Why Ebooks Are Forever and Print Books Don’t Last

The ebook versus print book topic tends to polarize people–readers are passionate about their print books…or not.

I am very firmly in the ebook camp.  I have been reading electronically for decades (yes, for more than 20 years), and these days resent having to read print books, if forced to it.  I avoid it where I can, and will find a book summary of non-fiction books, if there’s no ebook copy available, and make do with the summary.

Until recently, I followed a shrug-and-move-on policy; for readers who absolutely insisted upon print books, that was their choice.  I don’t understand the whole “smell and feel” thing.  I find print books bloody awkward to handle and don’t like the smell of modern inks.  But we’re all individuals, and so I shrugged and moved on.

The only time I would argue is when readers would tell me that “print books last”.  I’ve lost count of the number of readers who think of print editions as their “keeper” copies.

I learned that print books are anything but permanent when I moved to Bougainvillea in Papua New Guinea (a long time ago!).  I took all my print books with me, including a leather-bound set of Encyclopedia Britannica that I was paying for in installments.

Civil war broke out while I was on the island and we were all evacuated. I had to leave my books behind and figured I’d never see them again.  Miraculously, the mining company packed up all our possessions and shipped them back to us…including my books.

But within weeks of arriving, my books fell apart and were unreadable.  Mold had set in from the humidity in New Guinea.

I had to burn most of them.  As this was in the 1990s and ebooks were still science fiction, I started reacquiring books (excluding the encyclopedia set, which I was still paying for).

Then I moved from Australia to Canada.  I sold off all my reacquired books at market stalls for weeks before I left, to raise funds for the move.  I figured I’d got those books back once; I could do it again.


There are books I had in Australia that I still cannot acquire here in Canada.

Print books do not last forever.  They really don’t.

Even if you never move countries, states or cities, even if you’ve been in the same house for decades, your print books are still vulnerable, because you’re a rabid reader who likes to keep their favorites.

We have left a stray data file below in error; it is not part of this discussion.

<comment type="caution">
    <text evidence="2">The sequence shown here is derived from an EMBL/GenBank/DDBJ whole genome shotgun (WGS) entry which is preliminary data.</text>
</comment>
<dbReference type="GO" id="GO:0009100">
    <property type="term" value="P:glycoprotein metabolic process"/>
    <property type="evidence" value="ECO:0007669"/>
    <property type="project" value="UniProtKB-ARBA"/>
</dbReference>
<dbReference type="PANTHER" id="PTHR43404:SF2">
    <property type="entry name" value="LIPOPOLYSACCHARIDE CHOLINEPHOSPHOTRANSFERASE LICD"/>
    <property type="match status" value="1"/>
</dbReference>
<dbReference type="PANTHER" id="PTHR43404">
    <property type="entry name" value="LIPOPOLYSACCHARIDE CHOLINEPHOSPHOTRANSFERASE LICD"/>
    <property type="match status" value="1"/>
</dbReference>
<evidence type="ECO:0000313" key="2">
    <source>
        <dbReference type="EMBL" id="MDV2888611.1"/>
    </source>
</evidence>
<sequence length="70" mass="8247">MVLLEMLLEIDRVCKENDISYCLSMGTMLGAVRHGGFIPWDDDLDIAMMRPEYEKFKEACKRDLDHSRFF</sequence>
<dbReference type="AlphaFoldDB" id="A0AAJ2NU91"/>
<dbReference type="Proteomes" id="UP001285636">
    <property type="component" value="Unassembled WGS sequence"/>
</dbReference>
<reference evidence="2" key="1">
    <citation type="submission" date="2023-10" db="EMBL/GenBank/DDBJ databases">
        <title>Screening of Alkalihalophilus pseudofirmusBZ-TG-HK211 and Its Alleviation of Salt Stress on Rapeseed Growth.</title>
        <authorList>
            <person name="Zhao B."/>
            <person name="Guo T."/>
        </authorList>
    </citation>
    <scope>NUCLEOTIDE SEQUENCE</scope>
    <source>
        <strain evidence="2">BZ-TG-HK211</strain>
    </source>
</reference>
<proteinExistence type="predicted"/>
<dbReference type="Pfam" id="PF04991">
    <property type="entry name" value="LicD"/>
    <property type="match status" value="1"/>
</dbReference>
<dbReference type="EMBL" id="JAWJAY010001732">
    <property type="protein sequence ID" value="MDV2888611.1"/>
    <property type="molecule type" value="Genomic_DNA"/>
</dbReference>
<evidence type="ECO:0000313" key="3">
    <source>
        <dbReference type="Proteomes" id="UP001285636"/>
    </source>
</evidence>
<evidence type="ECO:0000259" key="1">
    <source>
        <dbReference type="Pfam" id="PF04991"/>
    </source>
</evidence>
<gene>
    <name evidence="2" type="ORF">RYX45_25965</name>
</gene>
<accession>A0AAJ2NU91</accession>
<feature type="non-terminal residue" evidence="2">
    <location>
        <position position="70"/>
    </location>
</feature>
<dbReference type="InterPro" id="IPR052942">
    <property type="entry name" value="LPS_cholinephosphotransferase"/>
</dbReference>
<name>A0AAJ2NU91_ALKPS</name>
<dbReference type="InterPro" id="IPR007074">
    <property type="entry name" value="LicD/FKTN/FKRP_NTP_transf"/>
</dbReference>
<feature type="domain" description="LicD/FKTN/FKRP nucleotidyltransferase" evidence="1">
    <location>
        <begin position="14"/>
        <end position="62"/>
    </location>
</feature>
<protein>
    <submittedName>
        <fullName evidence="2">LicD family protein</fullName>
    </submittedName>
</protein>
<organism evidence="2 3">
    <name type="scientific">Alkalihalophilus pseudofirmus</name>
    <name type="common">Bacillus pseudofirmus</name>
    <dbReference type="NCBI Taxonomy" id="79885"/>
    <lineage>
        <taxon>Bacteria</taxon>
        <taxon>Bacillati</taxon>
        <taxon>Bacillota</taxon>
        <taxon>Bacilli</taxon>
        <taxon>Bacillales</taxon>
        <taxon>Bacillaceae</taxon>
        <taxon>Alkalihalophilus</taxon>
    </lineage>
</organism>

Late last year, LitHub ran a post about Slow Fire.  Slow Fire is when the glue dries out, pages drop out, and the paper crumbles to dust.  And unfortunately, modern printed books are more susceptible to slow fire than really old ones.  They fall apart more quickly.

I’ve known about this aging process for years but wasn’t aware it had been given a name.

Ebooks, on the other hand, DO last forever, if you give them the same care and attention as you do print books.

I spend the time to make sure the metadata of my books is clean and accurate.  I find good cover images if the one that comes with the book sucks.  I manage my ebooks with an ebook management app (currently, Calibre).  I keep my books in a library folder on my hard drive, that is backed up twice: Once to my cloud storage and once to a backup service.

ePub format seems to be the most stable format at the moment, so I convert all my ebooks to ePub.  As formats evolve, I stay current and convert everything to the newer formats.  Soon, I will have to go through the process of updating everything to ePub3, but I will find a batch conversion process for this when I do.

This updating of formats will ensure that I can always open and read the ebooks, no matter how old they are.

My ebook library has survived the implosion of three hard drives, and a CPU that just up and quit, one day.  I can move my library with me to whatever country I happen to be in, and with a little bit of time and attention, the books will never be unreadable, no matter how old they get.

Do you tend to think of your print books as the permanent versions?  The keeper copies?

You might want to rethink that idea.  Imagine unexpectedly losing your collection (and it always happened out of the blue).  What would you hate to lose?  Maybe starting to shift over to ebook masters instead of print masters will ensure the stories you love to reread, the comfort books and sentimental favorites, will always be there for you.

Taylen Carver - Fantasy Fiction
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